Structure of the pharynx @(Model.HeadingTag)>
The pharynx is a hollow, muscular tube that is about 13 cm (5 in) long. It starts behind the nose and goes past the back of the mouth, down the neck and behind the larynx (voice box). The lowest part of the pharynx joins the tube that connects the pharynx to the stomach (called the esophagus).
The pharynx is divided into 3 parts called the nasopharynx, oropharynx and hypopharynx.
The nasopharynx is the upper part of the pharynx. It is connected to the nose and is separated from the mouth by the soft area at the back of the roof of the mouth (called the soft palate). The base of the skull forms the top of the nasopharynx. The upper part of the pharyngeal wall forms the sides and back of the nasopharynx. The nasopharynx is lined by a thin layer of epithelial cells (called the respiratory epithelium or ciliated columnar epithelium).
The nasopharynx is connected to the middle part of each ear by the Eustachian tubes. These tubes have openings on each side of the nasopharynx.
The adenoid (pharyngeal tonsil) is a mass of lymphatic tissue found on the back wall of the nasopharynx.
The oropharynx is the middle part of the pharynx. It starts at the soft palate and goes down to the back (base) of the tongue. The oropharynx ends at the epiglottis (the flap of moveable cartilage that closes the larynx when you swallow). The oropharynx includes the base of the tongue, tonsils, soft palate and middle part of the pharyngeal wall. It also includes the small flap of tissue that hangs down at the back of the mouth (called the uvula). The oropharynx is lined by flat, thin cells called squamous cells.
The hypopharynx is the lower part of the pharynx. It is also called the laryngopharynx. It starts at the epiglottis and goes down to the top of the esophagus. The hypopharynx is behind and on each side of the larynx.
The hypopharynx includes the 2 small grooves in the pharyngeal wall on either side of the opening into the larynx (called the piriform sinuses). It also includes the lower part of the pharyngeal wall as well as the post-cricoid area, which is just behind the cricoid cartilage of the larynx. The hypopharynx is lined by squamous cells.
What the pharynx does @(Model.HeadingTag)>
The pharynx allows you to swallow, breathe and speak.
The oropharynx is a passageway for food that you swallow. The walls of the oropharynx and hypopharynx have muscles that help move food from the mouth to the esophagus.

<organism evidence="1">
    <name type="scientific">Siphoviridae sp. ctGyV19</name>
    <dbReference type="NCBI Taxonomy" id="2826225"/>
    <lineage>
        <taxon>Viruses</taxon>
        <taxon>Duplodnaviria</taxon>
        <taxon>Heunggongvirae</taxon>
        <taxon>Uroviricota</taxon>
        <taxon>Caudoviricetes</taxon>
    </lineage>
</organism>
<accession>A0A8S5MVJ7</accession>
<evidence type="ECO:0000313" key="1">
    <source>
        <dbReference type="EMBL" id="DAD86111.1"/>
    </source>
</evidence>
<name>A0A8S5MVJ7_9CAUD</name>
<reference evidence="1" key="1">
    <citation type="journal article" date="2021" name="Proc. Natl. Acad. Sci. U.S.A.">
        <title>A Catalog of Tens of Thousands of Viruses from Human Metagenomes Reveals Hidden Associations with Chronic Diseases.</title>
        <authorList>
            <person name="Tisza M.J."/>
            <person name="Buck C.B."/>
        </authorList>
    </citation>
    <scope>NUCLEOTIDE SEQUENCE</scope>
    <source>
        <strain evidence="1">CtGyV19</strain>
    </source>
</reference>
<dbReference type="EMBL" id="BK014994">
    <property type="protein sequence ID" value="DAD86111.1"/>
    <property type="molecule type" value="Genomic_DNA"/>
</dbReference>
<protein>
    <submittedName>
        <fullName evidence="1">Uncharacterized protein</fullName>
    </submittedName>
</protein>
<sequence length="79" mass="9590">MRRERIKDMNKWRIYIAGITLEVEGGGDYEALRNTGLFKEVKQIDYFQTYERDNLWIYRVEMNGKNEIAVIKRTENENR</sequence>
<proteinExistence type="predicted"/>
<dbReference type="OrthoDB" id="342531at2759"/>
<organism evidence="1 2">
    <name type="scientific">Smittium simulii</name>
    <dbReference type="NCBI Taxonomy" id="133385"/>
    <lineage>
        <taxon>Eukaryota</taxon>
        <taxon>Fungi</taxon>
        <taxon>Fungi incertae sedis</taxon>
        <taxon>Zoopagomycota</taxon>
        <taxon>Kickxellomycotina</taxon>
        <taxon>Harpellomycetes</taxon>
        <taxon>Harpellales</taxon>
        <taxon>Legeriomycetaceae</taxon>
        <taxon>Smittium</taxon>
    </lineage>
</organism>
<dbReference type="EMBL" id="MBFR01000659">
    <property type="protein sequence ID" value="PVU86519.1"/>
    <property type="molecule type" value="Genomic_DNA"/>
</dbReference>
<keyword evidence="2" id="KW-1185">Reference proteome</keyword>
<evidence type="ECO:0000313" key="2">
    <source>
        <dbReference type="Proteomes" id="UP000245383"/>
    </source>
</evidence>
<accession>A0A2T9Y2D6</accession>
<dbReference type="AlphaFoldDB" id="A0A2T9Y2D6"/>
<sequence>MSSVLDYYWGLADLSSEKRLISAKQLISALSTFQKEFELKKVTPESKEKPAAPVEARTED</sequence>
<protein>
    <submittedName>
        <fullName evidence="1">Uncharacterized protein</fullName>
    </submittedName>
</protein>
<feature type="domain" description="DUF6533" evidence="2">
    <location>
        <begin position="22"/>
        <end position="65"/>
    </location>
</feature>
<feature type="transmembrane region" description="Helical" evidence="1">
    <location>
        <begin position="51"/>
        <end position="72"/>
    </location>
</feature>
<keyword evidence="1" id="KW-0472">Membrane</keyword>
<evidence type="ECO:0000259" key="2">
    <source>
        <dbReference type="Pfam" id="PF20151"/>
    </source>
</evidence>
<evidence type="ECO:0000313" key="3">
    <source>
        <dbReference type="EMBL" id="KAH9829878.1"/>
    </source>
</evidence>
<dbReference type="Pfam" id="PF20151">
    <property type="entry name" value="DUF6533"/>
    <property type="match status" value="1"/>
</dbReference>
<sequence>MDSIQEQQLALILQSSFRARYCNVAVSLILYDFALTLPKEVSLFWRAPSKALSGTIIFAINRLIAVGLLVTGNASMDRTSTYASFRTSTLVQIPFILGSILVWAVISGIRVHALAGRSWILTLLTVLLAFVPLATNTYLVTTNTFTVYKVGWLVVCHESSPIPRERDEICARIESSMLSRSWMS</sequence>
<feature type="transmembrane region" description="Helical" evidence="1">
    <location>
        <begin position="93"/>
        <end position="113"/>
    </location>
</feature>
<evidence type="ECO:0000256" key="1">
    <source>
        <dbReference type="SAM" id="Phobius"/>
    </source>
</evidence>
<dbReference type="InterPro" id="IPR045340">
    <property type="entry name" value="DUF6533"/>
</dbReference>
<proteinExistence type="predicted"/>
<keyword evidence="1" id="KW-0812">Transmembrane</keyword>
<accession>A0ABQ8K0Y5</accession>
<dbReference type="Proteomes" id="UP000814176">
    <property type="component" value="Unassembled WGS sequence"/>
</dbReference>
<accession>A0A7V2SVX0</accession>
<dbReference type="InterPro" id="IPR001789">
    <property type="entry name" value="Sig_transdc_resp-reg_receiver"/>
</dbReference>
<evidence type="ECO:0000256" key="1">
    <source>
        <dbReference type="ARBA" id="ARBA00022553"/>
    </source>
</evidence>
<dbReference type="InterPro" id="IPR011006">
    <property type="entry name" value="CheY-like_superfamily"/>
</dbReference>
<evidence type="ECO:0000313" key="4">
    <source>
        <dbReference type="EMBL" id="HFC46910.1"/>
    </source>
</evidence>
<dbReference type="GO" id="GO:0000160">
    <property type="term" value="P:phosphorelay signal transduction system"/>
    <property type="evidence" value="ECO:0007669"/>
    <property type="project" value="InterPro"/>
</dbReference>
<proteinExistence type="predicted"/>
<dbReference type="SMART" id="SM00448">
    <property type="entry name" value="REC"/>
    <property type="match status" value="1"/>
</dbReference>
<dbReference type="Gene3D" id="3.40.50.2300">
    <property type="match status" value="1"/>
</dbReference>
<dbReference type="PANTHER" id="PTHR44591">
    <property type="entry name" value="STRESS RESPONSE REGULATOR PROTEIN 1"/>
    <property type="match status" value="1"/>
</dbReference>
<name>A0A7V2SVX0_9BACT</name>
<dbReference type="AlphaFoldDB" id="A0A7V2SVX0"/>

The nasopharynx allows air to flow from the nose through the rest of the pharynx, larynx and trachea (windpipe) and then into the lungs.
When you speak, the muscles and the walls of the pharynx vibrate as air is forced from the larynx. These vibrations are turned into sounds by the mouth, lips and tongue.
Other parts of the head and neck @(Model.HeadingTag)>
There are many important structures in the head and neck. The pharynx is close to these structures, so pharyngeal cancers and their treatments can affect them.
Cervical lymph nodes @(Model.HeadingTag)>
Lymph nodes are small, bean-shaped masses of lymphatic tissue that sit along the lymph vessels. Lymph is a clear fluid that contains lymphocytes (a type of white blood cell that fights germs, foreign substances or cancer cells). Lymph vessels carry lymph fluid to lymph nodes throughout the body. Lymph nodes store lymphocytes and filter bacteria and foreign substances (including cancer cells) from lymph.
The lymph nodes in the neck are called cervical lymph nodes. There are many cervical lymph nodes, including some around the pharynx. The cervical lymph nodes are grouped into different groups (called levels) depending on their location in the neck. There are 6 levels of cervical lymph nodes on each side of the neck.
Cranial nerves @(Model.HeadingTag)>
The cranial nerves control many functions in the head and neck, such as swallowing, vision, hearing and eye movement. Some cranial nerves are found in the tissues around the pharynx.
Sometimes a tumour in the pharynx can spread to the cranial nerves. If the cranial nerves are in the treatment area, your healthcare team will try to protect these nerves as much as possible. But sometimes a pharyngeal tumour or its treatments can damage the cranial nerves and lead to temporary or permanent side effects.
American Cancer Society. Nasopharyngeal Cancer. 2015: https://www.cancer.org/cancer/nasopharyngeal-cancer.html.
Martini FH, Timmons MJ, Tallitsch RB. Human Anatomy. 7th ed. San Francisco: Pearson Benjamin Cummings; 2012.
National Cancer Institute. Nasopharyngeal Cancer Treatment (PDQ®) Health Professional Version. 2015: https://www.cancer.gov/types/head-and-neck/hp/nasopharyngeal-treatment-pdq#section/all.
Young B, O'Dowd G, Woodford P (eds.). Wheaters's Functional Histology. 6th ed. Churchill Livingston; 2014.